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Category: Psychiatry | Monthly Briefing

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March 2009 Briefing - Psychiatry

Last Updated: April 01, 2009.

 

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Here are what the editors at HealthDay consider to be the most important developments in Psychiatry for March 2009. This roundup includes the latest research news from journal articles, as well as the FDA approvals and regulatory changes that are the most likely to affect clinical practice.

Safe Practice Scores Do Not Add Up to Fewer Patient Deaths

TUESDAY, March 31 (HealthDay News) -- In hospitals, higher self-reported scores for improvements in safe practices do not correlate with reduced mortality rates, researchers report in the April 1 issue of the Journal of the American Medical Association.

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Housing for Homeless Alcoholics May Reduce Public Burden

TUESDAY, March 31 (HealthDay News) -- Health care use and costs for chronically homeless people with severe alcohol problems are substantially reduced when they are provided housing without the precondition of abstinence from alcohol, according to a study published in the April 1 issue of the Journal of the American Medical Association.

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Home Life and Popular Culture Pose Smoking Risk to Children

TUESDAY, March 31 (HealthDay News) -- Smoking remains a serious health risk for children, who are exposed to secondhand smoke at home and then influenced to take it up themselves by its depiction in popular movies, according to two studies published in the April issue of the journal Pediatrics.

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Depression Risk Linked to Cortical Thinning

MONDAY, March 30 (HealthDay News) -- People with a family history of depression are more likely to develop the illness if they have loss of brain cortex matter, according to research published online March 27 in the Proceedings of the National Academy of Sciences.

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Social Isolation Worsens Stroke Outcomes in Mouse Study

MONDAY, March 30 (HealthDay News) -- Mice housed in isolation are more likely to experience major ischemic damage and die of a stroke than their socially housed cohorts, according to research published online March 23 in the Proceedings of the National Academy of Sciences.

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Romantic Love Can Be Intense and Long-Lasting

FRIDAY, March 27 (HealthDay News) -- Contrary to what has been widely believed, long-term relationships don't necessarily kill romantic love, and many couples can maintain an exciting relationship that is positively associated with marital satisfaction, mental health and overall well-being, according to the results of a study published in the March issue of the Review of General Psychology.

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Family Meals Help Teens Develop Healthy Eating Habits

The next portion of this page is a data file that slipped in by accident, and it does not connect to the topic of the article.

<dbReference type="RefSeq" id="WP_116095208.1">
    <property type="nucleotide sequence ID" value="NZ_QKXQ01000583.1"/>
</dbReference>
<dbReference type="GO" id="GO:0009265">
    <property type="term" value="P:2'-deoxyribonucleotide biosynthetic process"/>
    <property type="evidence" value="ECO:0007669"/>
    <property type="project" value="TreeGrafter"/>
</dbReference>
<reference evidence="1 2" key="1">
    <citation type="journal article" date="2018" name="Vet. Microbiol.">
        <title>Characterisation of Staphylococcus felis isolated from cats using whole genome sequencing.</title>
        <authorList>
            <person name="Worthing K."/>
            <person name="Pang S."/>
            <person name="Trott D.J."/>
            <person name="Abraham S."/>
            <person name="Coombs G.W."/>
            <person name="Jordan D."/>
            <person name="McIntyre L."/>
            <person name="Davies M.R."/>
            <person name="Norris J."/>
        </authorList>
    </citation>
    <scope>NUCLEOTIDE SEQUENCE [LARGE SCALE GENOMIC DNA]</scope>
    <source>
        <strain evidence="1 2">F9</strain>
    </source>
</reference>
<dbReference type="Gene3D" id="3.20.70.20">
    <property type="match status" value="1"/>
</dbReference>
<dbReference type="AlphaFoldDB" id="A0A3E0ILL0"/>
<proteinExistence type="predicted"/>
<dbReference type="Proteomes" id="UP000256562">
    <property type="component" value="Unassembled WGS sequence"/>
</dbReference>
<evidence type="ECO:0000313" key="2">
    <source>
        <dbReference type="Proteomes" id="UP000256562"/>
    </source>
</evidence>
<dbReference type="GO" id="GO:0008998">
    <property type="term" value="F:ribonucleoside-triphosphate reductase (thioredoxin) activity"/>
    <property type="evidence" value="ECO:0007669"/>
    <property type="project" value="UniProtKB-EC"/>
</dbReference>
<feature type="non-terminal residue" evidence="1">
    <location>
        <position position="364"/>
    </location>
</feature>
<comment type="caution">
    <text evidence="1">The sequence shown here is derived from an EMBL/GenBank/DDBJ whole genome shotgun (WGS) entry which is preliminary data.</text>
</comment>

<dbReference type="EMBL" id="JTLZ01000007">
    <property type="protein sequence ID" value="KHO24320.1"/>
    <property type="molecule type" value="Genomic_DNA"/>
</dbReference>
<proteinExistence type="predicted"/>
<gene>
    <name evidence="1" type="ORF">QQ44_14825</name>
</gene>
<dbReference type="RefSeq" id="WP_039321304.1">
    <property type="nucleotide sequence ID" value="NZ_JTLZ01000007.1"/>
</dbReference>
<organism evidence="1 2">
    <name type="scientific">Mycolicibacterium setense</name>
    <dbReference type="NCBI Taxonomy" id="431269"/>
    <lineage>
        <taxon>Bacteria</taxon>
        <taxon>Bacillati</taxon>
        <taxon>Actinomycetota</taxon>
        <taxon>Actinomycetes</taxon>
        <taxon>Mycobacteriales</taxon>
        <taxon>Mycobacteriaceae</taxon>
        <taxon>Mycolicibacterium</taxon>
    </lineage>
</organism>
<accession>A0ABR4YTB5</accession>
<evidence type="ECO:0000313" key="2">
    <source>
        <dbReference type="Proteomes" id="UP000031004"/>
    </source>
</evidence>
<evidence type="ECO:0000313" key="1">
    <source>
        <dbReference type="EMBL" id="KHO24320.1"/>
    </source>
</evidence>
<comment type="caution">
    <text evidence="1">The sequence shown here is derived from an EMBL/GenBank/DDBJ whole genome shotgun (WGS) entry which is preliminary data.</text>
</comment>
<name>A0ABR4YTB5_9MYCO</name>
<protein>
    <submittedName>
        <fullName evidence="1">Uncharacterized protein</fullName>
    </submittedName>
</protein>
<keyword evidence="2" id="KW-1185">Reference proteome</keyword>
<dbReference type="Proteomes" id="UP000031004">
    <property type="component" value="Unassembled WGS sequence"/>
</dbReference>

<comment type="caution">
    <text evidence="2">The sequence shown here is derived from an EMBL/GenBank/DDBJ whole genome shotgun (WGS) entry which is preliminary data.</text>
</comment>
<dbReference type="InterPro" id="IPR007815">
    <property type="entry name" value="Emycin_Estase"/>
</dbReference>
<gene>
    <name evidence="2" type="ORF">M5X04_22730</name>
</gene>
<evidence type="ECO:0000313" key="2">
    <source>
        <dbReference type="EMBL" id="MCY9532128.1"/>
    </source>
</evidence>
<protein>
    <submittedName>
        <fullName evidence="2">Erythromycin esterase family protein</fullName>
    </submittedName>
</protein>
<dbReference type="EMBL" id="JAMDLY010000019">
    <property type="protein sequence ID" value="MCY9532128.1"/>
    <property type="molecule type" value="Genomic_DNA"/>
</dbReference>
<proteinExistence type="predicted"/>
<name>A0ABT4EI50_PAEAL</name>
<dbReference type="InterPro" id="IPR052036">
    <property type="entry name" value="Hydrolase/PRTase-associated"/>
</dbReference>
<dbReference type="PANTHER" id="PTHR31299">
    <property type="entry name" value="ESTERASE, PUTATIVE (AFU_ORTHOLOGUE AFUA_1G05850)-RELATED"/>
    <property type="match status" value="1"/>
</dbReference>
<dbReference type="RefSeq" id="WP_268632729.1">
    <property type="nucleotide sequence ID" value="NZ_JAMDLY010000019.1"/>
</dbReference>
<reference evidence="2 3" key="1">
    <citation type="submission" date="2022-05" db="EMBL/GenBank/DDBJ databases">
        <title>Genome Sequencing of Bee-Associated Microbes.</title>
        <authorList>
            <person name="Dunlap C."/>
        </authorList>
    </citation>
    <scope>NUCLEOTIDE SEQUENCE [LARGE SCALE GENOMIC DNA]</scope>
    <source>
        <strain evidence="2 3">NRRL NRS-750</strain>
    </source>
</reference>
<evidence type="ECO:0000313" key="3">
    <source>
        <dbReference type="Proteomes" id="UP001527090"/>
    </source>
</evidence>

THURSDAY, March 26 (HealthDay News) -- Family mealtimes in adolescence are associated with healthful eating habits later in life, according to research published in the March issue of the Journal of Nutrition Education and Behavior.

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Cost Barriers Slow Adoption of Electronic Health Records

WEDNESDAY, March 25 (HealthDay News) -- Citing cost barriers, relatively few U.S. hospitals have adopted electronic health records, posing a major obstacle for policy makers who say health information technology is critical to the improvement of health care quality and cost-effectiveness, according to an article published online March 25 in the New England Journal of Medicine.

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Americans Fear Chronic Disease Above All Else

WEDNESDAY, March 25 (HealthDay News) -- Although Americans fear chronic disease above debt, divorce or unemployment, their lifestyle choices put them at risk for diseases such as diabetes, according to a report released March 24 by the American Diabetes Association.

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Collaborative Care Improves Chronic Pain

TUESDAY, March 24 (HealthDay News) -- Among patients who experience chronic pain, those who receive a collaborative approach to pain treatment have improvements in pain and depression severity compared with usual care, researchers report in the March 25 issue of the Journal of the American Medical Association.

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Pediatric Anesthesia Linked to Learning Disability Risk

TUESDAY, March 24 (HealthDay News) -- Multiple early exposures to anesthesia may be an important risk factor for developing learning disabilities later in childhood, researchers report in the April issue of Anesthesiology.

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Emotional Content of Western Music Universally Recognized

MONDAY, March 23 (HealthDay News) -- The emotional content of Western music appears to be universally recognized even by isolated African tribesman, and is not the result of acculturation, according to research reported March 19 in Current Biology.

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Feeling Lonely Affects Health Perception of Older Adults

MONDAY, March 23 (HealthDay News) -- As well as social isolation, feelings of loneliness and lack of social support are associated with a poorer self-perception of health among the elderly, according to a report published in the March issue of the Journal of Health and Social Behavior.

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Continuing to Smoke Worsens Pain in Lung Cancer

MONDAY, March 23 (HealthDay News) -- Lung cancer patients who continue to smoke even after their diagnosis are more likely to experience moderate to severe pain, researchers report in the March issue of the Journal of Pain.